For those Cleveland Cavaliers fans dreaming of a LeBron James–Dwyane Wade reunion in Northeast Ohio, I imagine yesterday was quite anticlimactic.
After spending the past few days refreshing Twitter, tracking flights and trusting the inside sources of teenagers tweeting from their parents’ basement, Cavs fans found out yesterday Wade was in fact not coming to Cleveland. Ironically, he wasn’t staying with the Miami Heat either, choosing instead to come home and play for the Chicago Bulls. Turns out their $47.5 million offer was far more enticing than the $3.5 million the Cavs could’ve given him.
Soon after the signing was announced, Chicago made a cap-clearing move and sent forward Mike Dunleavy to Cleveland. Obviously, there wasn’t quite the same amount of fan-fare with this deal than there would’ve been had the Cavs somehow acquired Wade.
That said, while the move certainly seems underwhelming on the surface, trading for Dunleavy was hardly a bad thing. In fact, you could easily argue he’s a much better fit for Cleveland than Wade would’ve been.
Now, I’m not here to claim trading for a 35-year-old shooting guard who dealt with a back injury last season is in any way comparable to the Golden State Warriors signing Kevin Durant. This deal should in no way be seen as Cleveland’s counter to the Warriors’ shaking the foundation of the NBA.
That said, this doesn’t mean it’s a bad move by any means.
Even though Dunleavy’s back injury limited him to 30 games last year, he still shot 39% from three-point range. While he was a starter with the Bulls, he’ll be relied on as a bench player for Cleveland, lessening his workload and overall expectations. This will be a big boost for the Cavs, as their bench proved to be inconsistent for the majority of last year.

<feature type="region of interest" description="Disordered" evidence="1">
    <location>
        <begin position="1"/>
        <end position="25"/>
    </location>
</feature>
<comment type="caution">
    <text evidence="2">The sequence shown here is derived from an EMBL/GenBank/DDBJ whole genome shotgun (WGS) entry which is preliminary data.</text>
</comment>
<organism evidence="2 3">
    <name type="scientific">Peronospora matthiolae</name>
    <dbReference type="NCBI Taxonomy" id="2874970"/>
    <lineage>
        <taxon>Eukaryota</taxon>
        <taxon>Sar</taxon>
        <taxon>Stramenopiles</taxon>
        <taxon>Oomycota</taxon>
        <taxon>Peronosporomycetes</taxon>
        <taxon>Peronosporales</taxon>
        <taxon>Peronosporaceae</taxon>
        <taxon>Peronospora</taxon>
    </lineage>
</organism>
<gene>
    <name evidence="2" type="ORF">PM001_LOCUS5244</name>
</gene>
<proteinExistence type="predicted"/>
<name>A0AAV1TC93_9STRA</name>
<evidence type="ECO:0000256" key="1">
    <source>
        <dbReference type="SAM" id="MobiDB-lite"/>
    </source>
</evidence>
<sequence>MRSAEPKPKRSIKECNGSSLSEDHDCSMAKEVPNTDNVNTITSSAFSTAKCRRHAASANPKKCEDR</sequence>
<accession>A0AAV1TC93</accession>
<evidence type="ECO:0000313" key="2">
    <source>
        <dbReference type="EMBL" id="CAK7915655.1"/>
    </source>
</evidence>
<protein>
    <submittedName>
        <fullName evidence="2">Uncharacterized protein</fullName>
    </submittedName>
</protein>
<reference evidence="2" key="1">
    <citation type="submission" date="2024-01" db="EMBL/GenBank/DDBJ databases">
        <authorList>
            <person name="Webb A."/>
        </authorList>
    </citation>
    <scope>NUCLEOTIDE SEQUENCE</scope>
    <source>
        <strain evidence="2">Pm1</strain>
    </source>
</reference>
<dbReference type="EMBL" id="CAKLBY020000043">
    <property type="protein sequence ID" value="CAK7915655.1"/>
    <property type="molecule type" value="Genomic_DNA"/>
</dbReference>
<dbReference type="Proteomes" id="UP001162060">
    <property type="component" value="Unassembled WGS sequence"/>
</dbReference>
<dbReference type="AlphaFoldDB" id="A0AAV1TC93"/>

However, the argument here isn’t just that Dunleavy is a great fit in Cleveland, it’s also that he’s a better one than Wade.
Could Wade have contributed for the Cavs? Of course. Would he have made just as much impact as Durant can in Golden State? That’s laughable.
Cleveland fans seemed quick to forget Wade is on the back end of his career, and while he put forth a solid season last year, he’s hardly someone who would’ve drastically improved the Cavs.
This isn’t to say Dunleavy does, but he’s much more of a low-risk/high-reward addition.
Just look at the adjustments (or lack thereof) Cleveland has to make upon acquiring him. Dunleavy can be moved to the bench, perhaps as a sixth or seventh man, can provide spacing and improve scoring percentages for the reserves. Additionally, he’s yet another player who can give James some rest, as he and Richard Jefferson can both play small forward.
Now compare this to what the Cavs would have to do if they acquired Wade. Players like Channing Frye, Iman Shumpert and Kevin Love might have had to be moved to make room on the salary cap. Does Wade start over J.R. Smith at shooting guard? Does the team even keep Smith to begin with, or let him walk once Wade was in the fold?
Let’s also remember both Wade and Dunleavy have past injuries to keep an eye on. Now consider the fact that, if Dunleavy gets hurt, Cleveland’s bench is shortened a player. If Wade is out, the Cavs would lose a starter and the rotation is limited, likely due to the fact they will have had to give up other players to make room for him in the first place.
The bottom line is Golden State’s moves shouldn’t have the Cavs overreacting and shedding players to make cap space for a player whose best years are behind him, whose knees still aren’t reliable, and whose presence would drastically alter the rotation. Wade joining Cleveland was an entertaining pipe dream, nothing more, nothing less. Fans getting excited about this potentially happening seemed to glaze over a lot, from his place on the team to the sacrifices the Cavs would have to make just to be able to sign him.
No such sacrifices had to be made to acquire Dunleavy. This, along with what he can contribute in Cleveland combine to make him a better piece to the puzzle than Wade would’ve been.